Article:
Commercial jets are pulled to their gates at Haneda International Airport in Tokyo, March 18, 2020.

Commercial jets are pulled to their gates at Haneda International Airport in Tokyo, March 18, 2020. (Akifumi Ishikawa/Stars and Strip)

Stars and Stripes is making stories on the coronavirus pandemic available free of charge. See other free reports here. Sign up for our daily coronavirus newsletter here. Please support our journalism with a subscription.

YOKOTA AIR BASE, Japan — Some U.S. military personnel are still able to come to Japan despite a policy imposed Friday that bars entry for those arriving from the United States and 72 other countries.

Japan’s travel ban comes as the nation reports its biggest daily increase in new coronavirus cases to date with 277 people, including 97 in Tokyo, testing positive Thursday, according to Kyodo News. Japan’s Ministry of Health, Labour and Welfare reported 2,617 cases and 63 deaths from the virus in the country as of Friday morning.

“While the [Government of Japan] has barred travelers from certain countries, they are allowing SOFA (status of forces agreement) persons to fly into Japan,” U.S. Forces Japan states on its website. A SOFA defines the legal status of the U.S. armed forces stationed in host countries.

Some travelers have had difficulty with airlines allowing them to board flights bound for Japan or with Japan’s Ministry of Health allowing them to avoid quarantine in the immediate vicinity of the airport after arriving, the website states.

“Any SOFA members who are authorized to travel and will be arriving in Japan on or after April third will be quarantined in the vicinity of the airport unless they have an exemption memo issued from the Ministry of Foreign Affairs,” USFJ spokesman Air Force Col. Robert Firman told Stars and Stripes in an email Friday.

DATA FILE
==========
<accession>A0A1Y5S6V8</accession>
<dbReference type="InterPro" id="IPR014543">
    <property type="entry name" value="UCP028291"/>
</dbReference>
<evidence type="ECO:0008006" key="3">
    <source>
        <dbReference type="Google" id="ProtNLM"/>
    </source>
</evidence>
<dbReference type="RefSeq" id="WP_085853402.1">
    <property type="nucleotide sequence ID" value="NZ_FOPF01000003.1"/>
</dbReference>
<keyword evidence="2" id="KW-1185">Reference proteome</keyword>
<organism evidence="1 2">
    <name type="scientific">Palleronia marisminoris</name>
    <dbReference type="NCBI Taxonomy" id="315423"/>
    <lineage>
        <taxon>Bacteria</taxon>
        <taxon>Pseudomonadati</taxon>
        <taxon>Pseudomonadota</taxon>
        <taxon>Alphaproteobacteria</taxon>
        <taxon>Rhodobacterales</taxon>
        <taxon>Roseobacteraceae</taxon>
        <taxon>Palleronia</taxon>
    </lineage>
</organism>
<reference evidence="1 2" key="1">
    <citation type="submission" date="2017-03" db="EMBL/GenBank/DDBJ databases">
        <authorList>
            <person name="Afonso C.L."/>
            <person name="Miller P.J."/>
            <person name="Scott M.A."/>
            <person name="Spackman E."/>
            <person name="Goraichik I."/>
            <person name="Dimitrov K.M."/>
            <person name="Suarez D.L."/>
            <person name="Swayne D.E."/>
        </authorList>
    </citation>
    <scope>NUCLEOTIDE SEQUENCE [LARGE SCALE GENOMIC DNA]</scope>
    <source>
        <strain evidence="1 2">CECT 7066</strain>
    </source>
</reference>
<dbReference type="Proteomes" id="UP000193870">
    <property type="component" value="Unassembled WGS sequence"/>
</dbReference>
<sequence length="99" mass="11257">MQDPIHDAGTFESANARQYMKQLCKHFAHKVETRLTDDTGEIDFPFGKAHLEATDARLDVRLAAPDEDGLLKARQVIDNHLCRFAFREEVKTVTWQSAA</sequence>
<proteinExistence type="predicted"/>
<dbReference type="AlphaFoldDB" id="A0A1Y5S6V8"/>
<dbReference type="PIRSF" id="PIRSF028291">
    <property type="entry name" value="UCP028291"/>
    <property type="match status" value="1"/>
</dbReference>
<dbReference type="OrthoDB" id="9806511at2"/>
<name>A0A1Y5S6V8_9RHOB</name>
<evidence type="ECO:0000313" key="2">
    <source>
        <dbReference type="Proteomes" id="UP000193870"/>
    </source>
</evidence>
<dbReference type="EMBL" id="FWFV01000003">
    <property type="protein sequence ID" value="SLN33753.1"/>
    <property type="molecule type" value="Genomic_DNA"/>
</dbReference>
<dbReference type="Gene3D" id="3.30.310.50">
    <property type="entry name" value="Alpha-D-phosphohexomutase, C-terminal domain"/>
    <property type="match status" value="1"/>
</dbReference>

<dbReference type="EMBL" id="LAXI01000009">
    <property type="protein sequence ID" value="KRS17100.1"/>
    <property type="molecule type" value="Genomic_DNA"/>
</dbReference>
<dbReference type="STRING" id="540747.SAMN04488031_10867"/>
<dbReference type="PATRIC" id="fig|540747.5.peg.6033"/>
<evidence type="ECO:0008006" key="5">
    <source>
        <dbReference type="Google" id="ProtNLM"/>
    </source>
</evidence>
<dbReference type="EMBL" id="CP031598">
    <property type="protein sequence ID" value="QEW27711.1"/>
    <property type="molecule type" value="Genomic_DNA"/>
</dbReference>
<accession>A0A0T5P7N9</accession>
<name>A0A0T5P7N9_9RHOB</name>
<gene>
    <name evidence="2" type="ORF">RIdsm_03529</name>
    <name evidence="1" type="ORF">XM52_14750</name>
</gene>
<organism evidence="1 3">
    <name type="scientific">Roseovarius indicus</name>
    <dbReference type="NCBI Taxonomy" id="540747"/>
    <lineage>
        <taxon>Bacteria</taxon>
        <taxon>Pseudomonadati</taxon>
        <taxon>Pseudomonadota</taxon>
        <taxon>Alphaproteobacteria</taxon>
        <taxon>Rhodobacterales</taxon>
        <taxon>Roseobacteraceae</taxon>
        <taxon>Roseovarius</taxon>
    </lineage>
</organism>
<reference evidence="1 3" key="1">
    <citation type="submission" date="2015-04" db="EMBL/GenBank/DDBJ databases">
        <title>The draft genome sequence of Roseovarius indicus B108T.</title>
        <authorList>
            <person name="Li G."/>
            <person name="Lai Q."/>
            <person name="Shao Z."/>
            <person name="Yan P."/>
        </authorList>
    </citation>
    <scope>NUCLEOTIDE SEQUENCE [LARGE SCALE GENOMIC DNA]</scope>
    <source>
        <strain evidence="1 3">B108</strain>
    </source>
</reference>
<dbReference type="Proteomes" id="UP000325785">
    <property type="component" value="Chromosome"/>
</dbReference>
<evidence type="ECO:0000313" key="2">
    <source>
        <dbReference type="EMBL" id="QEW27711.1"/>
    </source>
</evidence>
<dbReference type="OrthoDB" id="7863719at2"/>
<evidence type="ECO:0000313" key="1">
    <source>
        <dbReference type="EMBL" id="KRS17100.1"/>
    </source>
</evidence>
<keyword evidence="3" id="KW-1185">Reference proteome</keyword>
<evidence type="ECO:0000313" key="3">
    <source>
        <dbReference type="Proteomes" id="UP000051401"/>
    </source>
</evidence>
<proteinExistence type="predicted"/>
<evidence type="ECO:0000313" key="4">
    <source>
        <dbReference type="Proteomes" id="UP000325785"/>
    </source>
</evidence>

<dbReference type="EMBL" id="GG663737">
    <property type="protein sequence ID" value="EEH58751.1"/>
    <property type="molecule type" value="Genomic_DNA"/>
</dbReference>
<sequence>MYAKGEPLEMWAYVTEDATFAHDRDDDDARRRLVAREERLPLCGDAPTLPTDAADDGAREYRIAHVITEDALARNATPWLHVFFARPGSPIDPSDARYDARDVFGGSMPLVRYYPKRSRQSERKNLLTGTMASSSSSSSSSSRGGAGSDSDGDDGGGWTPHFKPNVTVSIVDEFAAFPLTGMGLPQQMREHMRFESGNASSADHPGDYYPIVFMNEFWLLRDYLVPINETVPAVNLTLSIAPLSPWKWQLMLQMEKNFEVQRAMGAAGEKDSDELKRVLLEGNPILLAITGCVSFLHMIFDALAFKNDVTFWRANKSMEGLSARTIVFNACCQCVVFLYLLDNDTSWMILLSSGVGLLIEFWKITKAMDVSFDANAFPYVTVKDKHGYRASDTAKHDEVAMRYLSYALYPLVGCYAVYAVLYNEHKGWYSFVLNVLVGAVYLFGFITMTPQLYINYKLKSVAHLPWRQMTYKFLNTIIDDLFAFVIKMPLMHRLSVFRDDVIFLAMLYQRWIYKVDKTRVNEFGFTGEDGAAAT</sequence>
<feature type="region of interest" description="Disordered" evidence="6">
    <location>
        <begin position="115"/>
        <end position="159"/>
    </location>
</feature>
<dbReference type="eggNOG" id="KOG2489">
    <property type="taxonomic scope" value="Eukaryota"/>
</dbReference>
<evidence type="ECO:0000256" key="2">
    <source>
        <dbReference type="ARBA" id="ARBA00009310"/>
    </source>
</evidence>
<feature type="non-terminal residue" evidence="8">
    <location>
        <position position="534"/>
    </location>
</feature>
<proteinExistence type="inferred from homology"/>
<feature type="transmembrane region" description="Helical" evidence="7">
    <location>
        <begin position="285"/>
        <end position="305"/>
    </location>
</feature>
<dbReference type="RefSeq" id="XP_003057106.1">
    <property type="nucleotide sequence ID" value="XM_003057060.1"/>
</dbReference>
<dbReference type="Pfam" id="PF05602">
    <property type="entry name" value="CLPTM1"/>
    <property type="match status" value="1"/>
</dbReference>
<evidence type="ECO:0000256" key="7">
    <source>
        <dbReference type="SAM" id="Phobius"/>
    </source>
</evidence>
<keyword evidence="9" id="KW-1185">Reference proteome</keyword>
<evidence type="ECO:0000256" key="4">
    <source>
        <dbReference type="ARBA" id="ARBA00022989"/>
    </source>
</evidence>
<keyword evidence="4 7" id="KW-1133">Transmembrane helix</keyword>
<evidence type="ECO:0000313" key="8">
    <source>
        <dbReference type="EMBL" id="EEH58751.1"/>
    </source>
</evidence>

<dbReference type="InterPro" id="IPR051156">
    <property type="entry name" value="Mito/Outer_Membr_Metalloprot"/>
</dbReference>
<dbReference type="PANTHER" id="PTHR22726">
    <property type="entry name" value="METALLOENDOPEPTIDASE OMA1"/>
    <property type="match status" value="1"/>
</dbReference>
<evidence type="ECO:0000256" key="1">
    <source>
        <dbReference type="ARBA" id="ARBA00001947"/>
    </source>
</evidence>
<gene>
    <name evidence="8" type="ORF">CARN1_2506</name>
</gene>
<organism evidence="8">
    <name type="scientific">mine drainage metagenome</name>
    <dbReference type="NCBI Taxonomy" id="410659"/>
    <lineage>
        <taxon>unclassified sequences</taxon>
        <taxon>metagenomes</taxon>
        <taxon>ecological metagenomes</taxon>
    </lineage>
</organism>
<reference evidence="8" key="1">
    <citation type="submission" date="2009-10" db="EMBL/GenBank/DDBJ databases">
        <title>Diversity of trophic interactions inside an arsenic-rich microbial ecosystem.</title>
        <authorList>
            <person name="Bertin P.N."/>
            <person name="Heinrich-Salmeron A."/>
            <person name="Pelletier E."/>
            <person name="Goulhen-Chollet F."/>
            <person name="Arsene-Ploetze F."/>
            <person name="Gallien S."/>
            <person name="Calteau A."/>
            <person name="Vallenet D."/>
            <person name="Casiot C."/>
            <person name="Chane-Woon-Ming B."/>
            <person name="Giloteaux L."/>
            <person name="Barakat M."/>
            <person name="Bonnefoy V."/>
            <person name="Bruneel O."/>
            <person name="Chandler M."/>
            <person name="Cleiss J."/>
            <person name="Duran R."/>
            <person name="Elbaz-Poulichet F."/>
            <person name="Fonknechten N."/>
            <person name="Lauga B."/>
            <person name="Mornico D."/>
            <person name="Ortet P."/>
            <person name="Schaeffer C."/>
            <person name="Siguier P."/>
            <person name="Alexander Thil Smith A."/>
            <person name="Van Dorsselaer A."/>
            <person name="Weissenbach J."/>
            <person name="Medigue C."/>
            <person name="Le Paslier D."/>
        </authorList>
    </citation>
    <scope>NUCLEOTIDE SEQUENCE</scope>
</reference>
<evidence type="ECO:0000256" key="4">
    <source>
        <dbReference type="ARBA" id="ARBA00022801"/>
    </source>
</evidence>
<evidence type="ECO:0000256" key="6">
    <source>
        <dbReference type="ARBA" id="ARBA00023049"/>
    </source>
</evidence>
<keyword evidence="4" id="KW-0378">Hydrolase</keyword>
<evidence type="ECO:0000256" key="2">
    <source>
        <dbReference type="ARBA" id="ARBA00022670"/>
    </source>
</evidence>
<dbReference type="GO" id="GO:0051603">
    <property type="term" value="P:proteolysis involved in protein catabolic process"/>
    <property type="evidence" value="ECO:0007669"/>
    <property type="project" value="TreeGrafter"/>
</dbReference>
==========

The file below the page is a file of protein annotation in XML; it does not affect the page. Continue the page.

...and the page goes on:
“Members who have received their exemption memos from their gaining units are not permitted to take public transit from the airport, and will be restricted on base for fourteen days upon arrival. All members must coordinate with their gaining units before departing the US.”

Once they arrive in Japan, U.S. military personnel aren’t allowed to transfer to domestic flights or use other forms of public transportation.

“All SOFA personnel are not permitted to use public transportation upon arrival and will undergo a 14-day quarantine at their installations,” USFJ tweeted Friday.

Defense Secretary Mark Esper issued orders last week barring nearly all official movement overseas for Defense Department personnel.

Firman said Friday that “very few” people are still proceeding with permanent change of station moves to Japan and some mission-essential personnel are arriving in the country.

Customs and immigration staff receiving U.S. personnel at Narita International Airport are directing them to government shuttle buses. It’s also OK for units to pick up new arrivals in government vehicles, Firman said.

The best way for SOFA personnel to arrive in Japan for travel to Misawa Air Base, Marine Corps Air Station Iwakuni, Sasebo Naval Base or installations on Okinawa is via the Patriot Express, a military charter flight, the USFJ website states.

“This will allow for uninterrupted travel to their final destination,” the website states.

Stars and Stripes reporter Hana Kusumoto contributed to this report. Twitter: @SethRobson1

author picture
Seth Robson is a Tokyo-based reporter who has been with Stars and Stripes since 2003. He has been stationed in Japan, South Korea and Germany, with frequent assignments to Iraq, Afghanistan, Haiti, Australia and the Philippines.

Sign Up for Daily Headlines

Sign up to receive a daily email of today's top military news stories from Stars and Stripes and top news outlets from around the world.

Sign Up Now